In Which a Bit of New York Provides Cool Relief…

New York Cheesecake Gelato

The weather in this part of the world has been most erratic: some days, the heat is so intense that you feel like melting onto the sidewalk.  Some days, it rains so hard you’d think we were in the middle of typhoon season.  Other days are overcast and the breezes are comfortably cool and balmy.

Last Friday was a dreadful scorcher and I was surlier than a wild bear with a toothache.  Instead of lunching with my colleagues, I decided to take a walk to the Ayala Triangle at noon to check out Cara Mia, Amici‘s gelateria.

Truth be told, I prefer my gelato simple.  This is why I usually stick to the usual suspects: chocolate, vanilla, and pistachio.  (Quite obviously, this also makes me a spumoni addict.)  But when one is on the verge of going into a dark rage involving the breaking of both furniture and human bones, one needs some serious relief in the form of pure, glorious, gluttony.

Cara Mia’s New York Cheesecake does it for me.  There is just something incredibly soothing about the creaminess, tanginess of very good cream cheese balanced with a hint of lemon zest.  Throw in some crunchy biscuit crumbs, and this cranky bear goes back to being a cuddly teddy.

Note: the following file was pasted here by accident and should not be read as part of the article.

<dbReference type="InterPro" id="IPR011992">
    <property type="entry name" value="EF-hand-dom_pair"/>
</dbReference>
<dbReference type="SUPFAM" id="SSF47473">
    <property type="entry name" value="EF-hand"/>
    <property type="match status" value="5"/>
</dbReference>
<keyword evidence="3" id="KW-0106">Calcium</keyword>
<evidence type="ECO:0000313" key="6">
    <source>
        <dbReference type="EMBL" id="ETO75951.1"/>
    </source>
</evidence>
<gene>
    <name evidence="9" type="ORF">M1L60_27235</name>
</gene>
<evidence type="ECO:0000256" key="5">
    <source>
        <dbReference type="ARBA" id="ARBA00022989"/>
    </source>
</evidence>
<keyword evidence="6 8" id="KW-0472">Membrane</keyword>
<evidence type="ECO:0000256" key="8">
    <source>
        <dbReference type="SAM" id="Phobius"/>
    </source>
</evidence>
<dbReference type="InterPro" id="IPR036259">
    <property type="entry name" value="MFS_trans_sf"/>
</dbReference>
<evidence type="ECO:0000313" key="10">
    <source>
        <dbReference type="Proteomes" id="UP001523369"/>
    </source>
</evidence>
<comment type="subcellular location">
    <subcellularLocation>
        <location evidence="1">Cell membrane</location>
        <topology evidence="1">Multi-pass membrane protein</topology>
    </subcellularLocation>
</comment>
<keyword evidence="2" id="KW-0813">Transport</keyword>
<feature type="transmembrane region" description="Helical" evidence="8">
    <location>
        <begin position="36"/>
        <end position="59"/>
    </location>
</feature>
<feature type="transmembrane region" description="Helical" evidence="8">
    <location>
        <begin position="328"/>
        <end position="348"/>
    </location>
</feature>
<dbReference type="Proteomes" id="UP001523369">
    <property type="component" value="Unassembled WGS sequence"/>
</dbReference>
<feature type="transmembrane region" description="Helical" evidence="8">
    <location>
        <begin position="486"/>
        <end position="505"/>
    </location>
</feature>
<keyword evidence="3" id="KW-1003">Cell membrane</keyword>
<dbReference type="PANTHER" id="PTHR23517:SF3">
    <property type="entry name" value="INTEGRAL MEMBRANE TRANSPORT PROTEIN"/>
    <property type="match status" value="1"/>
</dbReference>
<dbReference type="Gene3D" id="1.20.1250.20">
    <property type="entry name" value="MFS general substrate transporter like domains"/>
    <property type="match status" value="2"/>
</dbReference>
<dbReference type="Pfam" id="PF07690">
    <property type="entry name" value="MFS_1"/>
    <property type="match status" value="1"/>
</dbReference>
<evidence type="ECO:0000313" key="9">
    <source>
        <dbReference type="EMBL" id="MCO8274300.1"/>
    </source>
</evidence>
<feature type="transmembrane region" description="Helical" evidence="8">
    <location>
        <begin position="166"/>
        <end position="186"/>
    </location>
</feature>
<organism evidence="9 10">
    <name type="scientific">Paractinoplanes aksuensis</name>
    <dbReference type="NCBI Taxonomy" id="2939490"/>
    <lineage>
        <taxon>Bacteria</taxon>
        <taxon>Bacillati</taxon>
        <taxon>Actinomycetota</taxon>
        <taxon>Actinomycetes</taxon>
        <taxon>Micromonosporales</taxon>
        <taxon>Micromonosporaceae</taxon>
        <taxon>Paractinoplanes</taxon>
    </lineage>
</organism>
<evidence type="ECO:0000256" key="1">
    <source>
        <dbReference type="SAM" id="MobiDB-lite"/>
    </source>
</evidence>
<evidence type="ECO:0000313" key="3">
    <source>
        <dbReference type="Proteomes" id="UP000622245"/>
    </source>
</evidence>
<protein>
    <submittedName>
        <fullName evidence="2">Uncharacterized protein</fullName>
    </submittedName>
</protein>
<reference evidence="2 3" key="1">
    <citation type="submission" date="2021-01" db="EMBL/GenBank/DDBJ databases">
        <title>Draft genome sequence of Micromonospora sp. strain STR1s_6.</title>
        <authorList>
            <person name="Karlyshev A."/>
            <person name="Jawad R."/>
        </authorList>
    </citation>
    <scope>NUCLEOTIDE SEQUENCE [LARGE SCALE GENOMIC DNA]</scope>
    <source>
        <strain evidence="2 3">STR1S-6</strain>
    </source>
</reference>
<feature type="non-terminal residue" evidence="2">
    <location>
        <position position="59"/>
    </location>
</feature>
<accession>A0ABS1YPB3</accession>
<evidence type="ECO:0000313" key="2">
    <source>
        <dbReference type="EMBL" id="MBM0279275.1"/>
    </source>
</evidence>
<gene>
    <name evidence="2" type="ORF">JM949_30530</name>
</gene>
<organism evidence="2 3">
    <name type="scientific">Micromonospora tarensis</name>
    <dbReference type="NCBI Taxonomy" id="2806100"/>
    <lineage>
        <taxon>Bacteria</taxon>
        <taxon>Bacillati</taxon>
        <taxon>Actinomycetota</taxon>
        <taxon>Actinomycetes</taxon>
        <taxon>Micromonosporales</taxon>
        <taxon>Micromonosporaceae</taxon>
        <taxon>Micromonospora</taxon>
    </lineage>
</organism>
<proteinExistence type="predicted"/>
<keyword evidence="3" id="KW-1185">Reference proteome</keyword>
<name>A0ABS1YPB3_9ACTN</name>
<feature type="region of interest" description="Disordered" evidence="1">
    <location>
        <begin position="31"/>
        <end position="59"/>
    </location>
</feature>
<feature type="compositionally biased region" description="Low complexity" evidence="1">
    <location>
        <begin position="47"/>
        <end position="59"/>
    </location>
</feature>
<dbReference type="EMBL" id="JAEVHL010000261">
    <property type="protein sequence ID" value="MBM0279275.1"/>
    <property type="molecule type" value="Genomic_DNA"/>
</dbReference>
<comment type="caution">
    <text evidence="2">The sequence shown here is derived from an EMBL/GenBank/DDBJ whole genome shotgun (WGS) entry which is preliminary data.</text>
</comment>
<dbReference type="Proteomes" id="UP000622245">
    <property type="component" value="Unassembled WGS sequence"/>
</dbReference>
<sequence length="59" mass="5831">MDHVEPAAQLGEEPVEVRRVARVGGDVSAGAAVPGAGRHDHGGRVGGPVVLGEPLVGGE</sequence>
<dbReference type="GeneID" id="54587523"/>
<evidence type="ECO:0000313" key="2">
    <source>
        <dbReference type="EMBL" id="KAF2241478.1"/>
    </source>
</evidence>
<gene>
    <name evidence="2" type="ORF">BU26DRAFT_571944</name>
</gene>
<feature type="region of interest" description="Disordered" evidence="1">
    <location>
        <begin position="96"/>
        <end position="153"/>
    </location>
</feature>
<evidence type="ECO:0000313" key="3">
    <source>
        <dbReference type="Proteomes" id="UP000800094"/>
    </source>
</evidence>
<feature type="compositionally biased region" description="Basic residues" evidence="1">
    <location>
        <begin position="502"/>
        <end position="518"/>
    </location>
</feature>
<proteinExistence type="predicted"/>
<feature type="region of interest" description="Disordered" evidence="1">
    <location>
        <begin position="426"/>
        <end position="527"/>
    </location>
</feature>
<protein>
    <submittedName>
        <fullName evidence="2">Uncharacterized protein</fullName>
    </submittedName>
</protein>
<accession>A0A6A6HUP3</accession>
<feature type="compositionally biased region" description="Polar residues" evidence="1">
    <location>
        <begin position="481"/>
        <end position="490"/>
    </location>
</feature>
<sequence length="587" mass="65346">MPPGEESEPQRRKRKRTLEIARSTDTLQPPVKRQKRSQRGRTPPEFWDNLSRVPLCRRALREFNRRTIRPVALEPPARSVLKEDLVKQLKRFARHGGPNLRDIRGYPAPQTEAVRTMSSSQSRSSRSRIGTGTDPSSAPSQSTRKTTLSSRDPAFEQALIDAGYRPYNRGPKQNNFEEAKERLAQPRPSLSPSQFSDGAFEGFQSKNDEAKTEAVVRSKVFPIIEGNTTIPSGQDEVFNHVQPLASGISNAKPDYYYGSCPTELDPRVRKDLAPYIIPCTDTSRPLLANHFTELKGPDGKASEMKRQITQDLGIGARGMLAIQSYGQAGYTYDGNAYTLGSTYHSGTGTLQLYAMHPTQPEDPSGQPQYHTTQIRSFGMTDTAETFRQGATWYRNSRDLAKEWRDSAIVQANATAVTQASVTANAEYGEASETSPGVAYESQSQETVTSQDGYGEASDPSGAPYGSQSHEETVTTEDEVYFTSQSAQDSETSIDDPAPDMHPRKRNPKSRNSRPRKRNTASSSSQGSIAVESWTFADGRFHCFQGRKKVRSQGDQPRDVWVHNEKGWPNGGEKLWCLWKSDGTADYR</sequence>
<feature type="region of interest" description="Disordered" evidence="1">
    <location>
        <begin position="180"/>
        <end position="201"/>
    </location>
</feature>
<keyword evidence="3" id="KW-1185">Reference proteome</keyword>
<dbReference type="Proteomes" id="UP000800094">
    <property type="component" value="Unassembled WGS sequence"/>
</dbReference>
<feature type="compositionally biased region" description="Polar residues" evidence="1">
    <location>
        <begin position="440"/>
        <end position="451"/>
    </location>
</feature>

As for sharing, however…

Sharing is not in my vocabulary - at least where gelato's concerned...

…go get your own!  :p

In Which We Meet O-Bento‘s Korean Counterpart

Dosirak with Raw Tuna

I’m a major fan of o-bento or Japanese boxed lunch sets.  There’s always plenty of variety involved and, even if it’s a bento box you know well, it always seems fresh and new.

Now, the Koreans have something similar to a bento called a dosirak – a boxed lunch containing rice, relishes, and other goodies.  So far, Kaya has been the only Korean restaurant in these parts where I’ve actually encountered this particular set.

The standard dosirak consists of steamed white rice topped with black sesame, a good helping of kimchi, some sukju namul (delicately seasoned mung bean sprouts), some buttered veg, a few pieces of deep-fried tofu, and what appear to be dduk-galbi (fried meat patties).  As for the primary protein, one gets to choose from beef, chicken, pork, tuna, and squid.

Shown above is my cha chim hoe dosirak which features raw tuna as my protein of choice.  This boxed set comes with a sweet sesame dip for the meat patties and some soy and wasabi for the tuna.  The tuna used here was quite cold – almost frozen, as a matter of fact – but it made for an excellent contrast: the cold fish working wonderfully with the hot rice.  The meat patties were also quite good and the tofu was beautifully crisp on the outside, meltingly soft within.

If you find yourself getting bored with the conventional o-bento, I wholeheartedly recommend this to you.  😀